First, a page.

New Zealand Cricket and the New Zealand Cricket Players' Association look set to clash over the global power shift which has seen greater control and revenue handed to India, Australia and England.
The latest political machinations within the International Cricket Council have generated opposition from the player advocacy group because of what they see as a mix of "collusion and backroom deals". Those are the words of NZCPA boss Heath Mills, who is expected to sit down with NZC chief executive David White and board member Martin Snedden by the end of the month to discuss a way forward.
Last weekend, the ICC board approved wide-ranging structural and governance reforms, including a five-member executive committee with seats reserved for India, England and Australia - the sport's most influential boards, who effectively hold veto. The "Big Three" will control the distribution of a test cricket fund to members, while the future tours programme (designed to give all teams a chance to tour other countries) is scrapped in favour of bilateral agreements. Snedden, New Zealand's representative at the meeting, was satisfied.
"This creates a stable playing platform through until 2023-24," he said last week. "The existing playing programme will continue as it is through until 2020 and we have strong commitments from Australia, England and India to lock in at least two home and away series [during 2015-23]."
If the format of the previous FTP is maintained, New Zealand is next due to tour a Big Three country when they meet England midway through next year followed by Australia in the 2015-16 summer.
Bilateral agreements are due to be negotiated and signed in Dubai later this month. Countries such as New Zealand will have to cement guarantees from other boards - and compensation plans if they don't, for whatever reason, comply.
The current tour is an example of how plans can change; India negotiated the removal of one scheduled test and T20I.
Robust discussion between NZC and the NZCPA dates back to the creation of the NZCPA in 2002. Mills said they want a better understanding of NZC's perspective to gauge future playing arrangements.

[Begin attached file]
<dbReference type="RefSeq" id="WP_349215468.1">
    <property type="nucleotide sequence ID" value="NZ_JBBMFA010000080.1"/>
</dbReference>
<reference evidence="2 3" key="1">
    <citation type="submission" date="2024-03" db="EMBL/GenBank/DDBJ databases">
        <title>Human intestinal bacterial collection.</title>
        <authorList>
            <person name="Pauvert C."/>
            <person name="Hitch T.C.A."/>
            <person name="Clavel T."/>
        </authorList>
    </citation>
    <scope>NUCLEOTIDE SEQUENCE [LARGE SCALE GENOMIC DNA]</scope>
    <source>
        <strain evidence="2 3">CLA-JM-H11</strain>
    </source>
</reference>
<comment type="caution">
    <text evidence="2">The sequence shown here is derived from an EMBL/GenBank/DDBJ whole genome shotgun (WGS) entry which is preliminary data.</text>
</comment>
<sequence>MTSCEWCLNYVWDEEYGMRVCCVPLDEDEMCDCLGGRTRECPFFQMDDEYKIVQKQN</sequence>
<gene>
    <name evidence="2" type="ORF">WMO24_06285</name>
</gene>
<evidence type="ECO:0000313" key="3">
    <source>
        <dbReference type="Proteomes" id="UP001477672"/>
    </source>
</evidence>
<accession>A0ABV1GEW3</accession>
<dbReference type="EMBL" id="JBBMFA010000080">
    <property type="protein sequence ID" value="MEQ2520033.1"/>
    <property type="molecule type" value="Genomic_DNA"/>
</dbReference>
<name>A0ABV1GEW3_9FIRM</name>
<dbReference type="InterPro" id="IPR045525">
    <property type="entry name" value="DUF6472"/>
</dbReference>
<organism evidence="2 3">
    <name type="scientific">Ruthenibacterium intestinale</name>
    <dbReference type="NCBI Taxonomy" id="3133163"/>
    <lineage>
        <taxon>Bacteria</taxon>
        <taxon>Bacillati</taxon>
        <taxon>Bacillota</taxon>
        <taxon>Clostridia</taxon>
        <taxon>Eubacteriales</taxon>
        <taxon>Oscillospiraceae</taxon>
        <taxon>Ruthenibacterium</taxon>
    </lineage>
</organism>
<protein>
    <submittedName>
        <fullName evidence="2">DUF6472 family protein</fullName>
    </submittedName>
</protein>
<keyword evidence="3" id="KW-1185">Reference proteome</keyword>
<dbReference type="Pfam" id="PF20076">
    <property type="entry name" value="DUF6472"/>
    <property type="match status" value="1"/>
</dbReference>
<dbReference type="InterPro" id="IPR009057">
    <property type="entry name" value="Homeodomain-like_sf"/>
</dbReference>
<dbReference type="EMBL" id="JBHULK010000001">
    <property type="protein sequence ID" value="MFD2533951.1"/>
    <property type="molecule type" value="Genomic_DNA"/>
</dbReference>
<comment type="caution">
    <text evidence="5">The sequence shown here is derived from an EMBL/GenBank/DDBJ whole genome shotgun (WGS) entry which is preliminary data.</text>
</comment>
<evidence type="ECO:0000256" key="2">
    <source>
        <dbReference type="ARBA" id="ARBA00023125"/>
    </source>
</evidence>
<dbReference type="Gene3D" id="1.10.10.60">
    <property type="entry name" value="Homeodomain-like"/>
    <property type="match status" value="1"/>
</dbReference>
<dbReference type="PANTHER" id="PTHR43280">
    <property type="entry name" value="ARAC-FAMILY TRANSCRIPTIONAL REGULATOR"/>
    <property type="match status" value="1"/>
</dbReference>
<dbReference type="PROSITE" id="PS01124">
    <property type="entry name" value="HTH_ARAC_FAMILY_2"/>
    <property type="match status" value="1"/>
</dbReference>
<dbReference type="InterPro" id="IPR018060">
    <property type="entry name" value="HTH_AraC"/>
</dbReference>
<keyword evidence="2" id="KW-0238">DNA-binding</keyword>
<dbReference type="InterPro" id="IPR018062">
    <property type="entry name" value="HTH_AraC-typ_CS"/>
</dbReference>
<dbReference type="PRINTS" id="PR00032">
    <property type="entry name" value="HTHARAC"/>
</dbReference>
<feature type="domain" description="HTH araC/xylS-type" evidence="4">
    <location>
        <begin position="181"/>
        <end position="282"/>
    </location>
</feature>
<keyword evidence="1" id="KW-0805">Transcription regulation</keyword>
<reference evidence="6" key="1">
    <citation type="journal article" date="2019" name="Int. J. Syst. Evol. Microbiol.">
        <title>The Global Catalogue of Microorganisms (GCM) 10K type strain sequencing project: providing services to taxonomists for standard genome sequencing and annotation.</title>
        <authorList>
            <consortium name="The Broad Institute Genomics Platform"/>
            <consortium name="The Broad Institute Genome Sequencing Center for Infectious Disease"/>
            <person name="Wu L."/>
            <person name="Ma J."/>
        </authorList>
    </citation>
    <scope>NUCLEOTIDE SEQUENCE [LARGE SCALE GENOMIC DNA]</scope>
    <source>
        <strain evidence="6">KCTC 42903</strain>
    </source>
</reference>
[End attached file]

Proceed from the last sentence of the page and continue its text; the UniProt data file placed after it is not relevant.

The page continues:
"We have a number of questions surrounding the thoroughness of the process at the ICC meeting, given you're talking about a major restructure. We appear to have seen collusion and backroom deals of which we have little detail. Can we expect all ICC deals to be made in this non-transparent way with three board members exercising power and other countries given no option but to follow?
"We're also not sure about the methodology of ICC revenue [where India, Australia and England get a greater slice from ICC events]. Is the process fair and equitable? New Zealand gets a smaller relative return from the redistribution.
"There are also the new bilateral touring arrangements. As a stakeholder, we don't know the nature of those either. We hear it's going to be fine but what are the details? Will we have workload issues?"
Pragmatism played its part in Snedden's approach: "Having India on the outside resulted in endless disputes. We've moved a considerable distance and are in a good position to sell commercial rights to ICC events [by April].
"India has a lot of control under the new arrangement but it's not a lot more than right now. They already have significant influence; that's just the way it is. Stable future tours by India are our most valuable revenue source."